The Weeknd – ‘After Hours’ album review

It had been four years since we have seen a full-length project from Canadian artist Abel Tesfaye, famously known as The Weeknd, but the singer is back with a project that sees him breakaway from the focus on love in relationships as he dives into the toxicity of his relationships, what he has realized and how he has turned out since them.

After Hours is The Weeknd’s riskiest project as he moves on from dark and sensual R&B to a very 80s, synthwave-inspired work that sees him pair up with a range of producers from Metro Boomin to Kevin Parker(Tame Impala).

The promotional singles for this album did not get my hopes up completely as on first listen, I thought “Heartless” was demeaning and annoyingly braggadocious. However, “Blinding Lights” I found to be incredible and one of The Weeknd’s best songs in his discography, and “After Hours” was just OK, but once you put these into context with the rest of the project, they become 10 times better than what they were.

The beginning of this project is a slow-burner as The Weeknd discusses rocky relationships and how he was the problem due to substance abuse problems early on in his life on the opening track “Alone Again”. While it is easily my least favorite track on the project, thanks to overly-produced and processed vocals, I can respect The Weeknd being in one of his most vulnerable states on a track.

The following track “Too Late” has the synthetic vibe that reminds me of a song from Justin Timberlake’s FutureSex/LoveSound (2006) project. A record that I adore, but I don’t think the vibe matches the sinful and dark path taken by the lyrics.

The next two tracks deal with The Weeknd’s breakups as he reminiscences on past behaviors on “Hardest To Love” over these glitchy, up-tempo drums that may seem out of place, but as you go through the album, you will notice that these stylistic choices coincide with The Weeknd’s descent into madness. “Scared To Live” is the most heartbreaking on this record as Abel discusses how he left one of his former lovers doubting love forever.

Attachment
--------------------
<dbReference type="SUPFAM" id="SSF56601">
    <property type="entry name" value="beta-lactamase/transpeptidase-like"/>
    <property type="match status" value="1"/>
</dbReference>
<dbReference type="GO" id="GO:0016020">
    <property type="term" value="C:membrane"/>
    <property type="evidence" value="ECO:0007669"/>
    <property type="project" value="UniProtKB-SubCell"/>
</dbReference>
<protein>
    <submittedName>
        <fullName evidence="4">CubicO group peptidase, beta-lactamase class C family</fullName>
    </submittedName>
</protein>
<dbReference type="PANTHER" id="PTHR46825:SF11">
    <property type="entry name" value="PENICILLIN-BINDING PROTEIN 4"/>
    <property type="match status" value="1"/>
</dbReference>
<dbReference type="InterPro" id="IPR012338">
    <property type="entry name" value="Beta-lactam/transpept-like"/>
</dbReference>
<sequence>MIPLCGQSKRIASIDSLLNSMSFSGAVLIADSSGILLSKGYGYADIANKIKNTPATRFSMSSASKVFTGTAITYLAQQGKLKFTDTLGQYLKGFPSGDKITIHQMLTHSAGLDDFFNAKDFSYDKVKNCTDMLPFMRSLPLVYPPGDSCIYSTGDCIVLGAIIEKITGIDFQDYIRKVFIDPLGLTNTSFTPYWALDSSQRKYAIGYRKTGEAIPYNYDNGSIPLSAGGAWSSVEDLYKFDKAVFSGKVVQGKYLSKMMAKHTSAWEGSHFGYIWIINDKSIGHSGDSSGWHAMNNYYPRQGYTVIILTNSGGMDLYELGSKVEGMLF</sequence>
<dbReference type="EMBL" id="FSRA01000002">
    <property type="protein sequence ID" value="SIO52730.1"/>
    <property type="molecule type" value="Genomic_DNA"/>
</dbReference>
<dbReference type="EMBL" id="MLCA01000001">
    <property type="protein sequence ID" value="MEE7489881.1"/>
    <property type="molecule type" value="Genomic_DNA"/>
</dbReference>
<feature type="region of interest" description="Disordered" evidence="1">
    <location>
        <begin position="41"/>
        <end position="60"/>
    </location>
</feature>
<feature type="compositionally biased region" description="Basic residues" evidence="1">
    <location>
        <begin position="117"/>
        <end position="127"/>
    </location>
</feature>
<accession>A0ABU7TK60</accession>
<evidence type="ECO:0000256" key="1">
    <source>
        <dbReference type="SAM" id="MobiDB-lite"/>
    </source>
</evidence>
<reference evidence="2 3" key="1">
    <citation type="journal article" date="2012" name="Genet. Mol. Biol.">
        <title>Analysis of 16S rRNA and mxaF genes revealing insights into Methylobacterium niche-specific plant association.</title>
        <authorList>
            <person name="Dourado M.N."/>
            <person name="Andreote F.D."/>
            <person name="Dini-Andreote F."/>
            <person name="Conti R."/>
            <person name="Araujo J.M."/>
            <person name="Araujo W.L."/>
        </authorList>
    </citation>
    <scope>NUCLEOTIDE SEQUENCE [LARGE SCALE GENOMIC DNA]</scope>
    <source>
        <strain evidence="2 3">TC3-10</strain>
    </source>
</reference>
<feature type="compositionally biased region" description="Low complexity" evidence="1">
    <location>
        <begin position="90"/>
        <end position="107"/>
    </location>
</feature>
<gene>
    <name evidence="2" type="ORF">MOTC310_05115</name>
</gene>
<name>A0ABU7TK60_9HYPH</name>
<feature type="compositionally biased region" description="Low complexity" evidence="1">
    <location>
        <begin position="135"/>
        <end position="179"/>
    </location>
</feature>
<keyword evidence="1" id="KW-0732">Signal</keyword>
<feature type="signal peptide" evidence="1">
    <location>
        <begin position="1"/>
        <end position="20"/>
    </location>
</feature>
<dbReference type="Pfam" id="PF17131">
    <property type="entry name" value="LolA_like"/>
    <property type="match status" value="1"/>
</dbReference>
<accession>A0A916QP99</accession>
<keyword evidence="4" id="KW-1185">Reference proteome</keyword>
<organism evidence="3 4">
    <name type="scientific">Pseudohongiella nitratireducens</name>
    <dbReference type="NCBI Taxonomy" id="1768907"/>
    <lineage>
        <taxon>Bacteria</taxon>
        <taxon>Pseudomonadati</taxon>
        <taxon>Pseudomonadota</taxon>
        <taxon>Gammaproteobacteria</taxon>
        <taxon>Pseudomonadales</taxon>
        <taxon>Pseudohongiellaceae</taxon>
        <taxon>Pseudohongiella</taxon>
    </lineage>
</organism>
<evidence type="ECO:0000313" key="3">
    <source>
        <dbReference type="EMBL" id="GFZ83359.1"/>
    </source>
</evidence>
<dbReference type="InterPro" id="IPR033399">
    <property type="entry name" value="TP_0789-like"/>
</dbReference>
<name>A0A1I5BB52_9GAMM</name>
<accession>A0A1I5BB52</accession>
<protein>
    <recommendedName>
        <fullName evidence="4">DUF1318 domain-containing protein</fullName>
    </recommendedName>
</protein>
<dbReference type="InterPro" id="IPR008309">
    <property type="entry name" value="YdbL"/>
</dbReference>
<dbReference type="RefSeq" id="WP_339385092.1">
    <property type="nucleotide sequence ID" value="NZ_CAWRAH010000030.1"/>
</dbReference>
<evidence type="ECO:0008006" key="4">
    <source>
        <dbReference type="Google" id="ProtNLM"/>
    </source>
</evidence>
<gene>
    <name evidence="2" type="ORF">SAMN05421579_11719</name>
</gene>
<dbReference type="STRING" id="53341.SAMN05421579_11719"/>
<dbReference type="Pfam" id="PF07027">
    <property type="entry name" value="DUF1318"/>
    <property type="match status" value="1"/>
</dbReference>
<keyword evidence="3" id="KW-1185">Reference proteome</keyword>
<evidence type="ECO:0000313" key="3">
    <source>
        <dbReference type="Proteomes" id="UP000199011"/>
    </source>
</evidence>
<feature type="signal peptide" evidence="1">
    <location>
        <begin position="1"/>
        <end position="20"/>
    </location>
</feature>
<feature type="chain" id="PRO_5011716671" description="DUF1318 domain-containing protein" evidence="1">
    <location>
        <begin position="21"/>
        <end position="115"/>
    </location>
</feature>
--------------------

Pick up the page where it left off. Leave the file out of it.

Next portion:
When we get to track six on this record “Escape From LA”, it’s almost as if The Weeknd was kissed by an angel because he only delivers heat until the end of the project.

“Escape From LA” is a cathartic experience for those, like myself, you know how toxic the LA lifestyle is and how you can be so poisoned by all the temptations that the city brings, which can have a detrimental effect on one’s love life. The Weeknd gives a fat middle finger to the City of Angels and it is glorious.

Like I said earlier, I was cold to “Heartless” at first, but damn, I have come to realize that it is an absolute banger and one that anyone can blast aloud if they feel scorned by someone. Cold and calculated, The Weeknd escapes the toxicity of LA and heads to Las Vegas to be reckless and do whatever the hell he wants over wild production from Metro Boomin.

The Weeknd continues his debauchery with Metro Boomin on “Faith”, where he compares drug use to losing one’s religion. This beat from Metro Boomin is one of my favorites from him because he does seem to have an interest in synth-wave as well.

OOOOOOOOOOOO I’M BLINDED BY THE LIGHTS; need I say anymore about this immaculate song? However, The Weeknd does admit on this track that even though he is out partying in a place as insane as Vegas, he really can only find relief from distraction when in the presence of one of his lovers.

On “In Your Eyes” and “Save Your Tears”, we see The Weeknd leave the hedonism of his previous ventures and giving his energy back to relationships. However, on “Save Your Tears” let’s just say he’s not going to be giving any emotional support. “In Your Eyes” has the sleekest production on the entire record with disco and synth influences that are backed in the second half of the track by a perfectly placed saxophone outro from Tomas Jannson.

“Repeat After Me” will be very useful for all those toxic exes out there that will brainwash their former lover into repeatedly saying that you only think of them when they are intimate with someone else.

The title track of this album throws back to the Trilogy era with the dark and slow-moving R&B aesthetic that put The Weeknd on the map. It sees him seeking some sort of reconciliation for his transgressions. It’s an apology letter to a former lover(*cough..BellaHadid..*cough)

While I am not a big fan of the closing track “Until I Bleed Out”, it is a solid book end to an album that really feels like The Weeknd was battered and bloodied by, not only by the debauchery, but also his own toxicity that has cost him relationships.

This is The Weeknd’s best outing. He is able to stay focused throughout a near hour of work without a single feature, which deserves a lot of praise just for that fact. It’s a descent into utter, glorious madness and the songs work perfectly as a cohesive unit to provide fans with weeks of getting in their feels during this quarantining period.

Richest Tracks: “Hardest To Love”, “Scared To Live”, “Escape From LA”, “Heartless”, “Faith”, “Blinding Lights”, “In Your Eyes”, “Save Your Tears”, “Repeat After Me (Interlude)”, “After Hours”

Worst Track: “Alone Again”

Rating: 8/10

Listen to the album:

Spotify: https://open.spotify.com/album/4yP0hdKOZPNshxUOjY0cZj?si=yfbXhFOLRvizQmzA_LQUPg

Apple Music: https://music.apple.com/us/album/after-hours/1499378108

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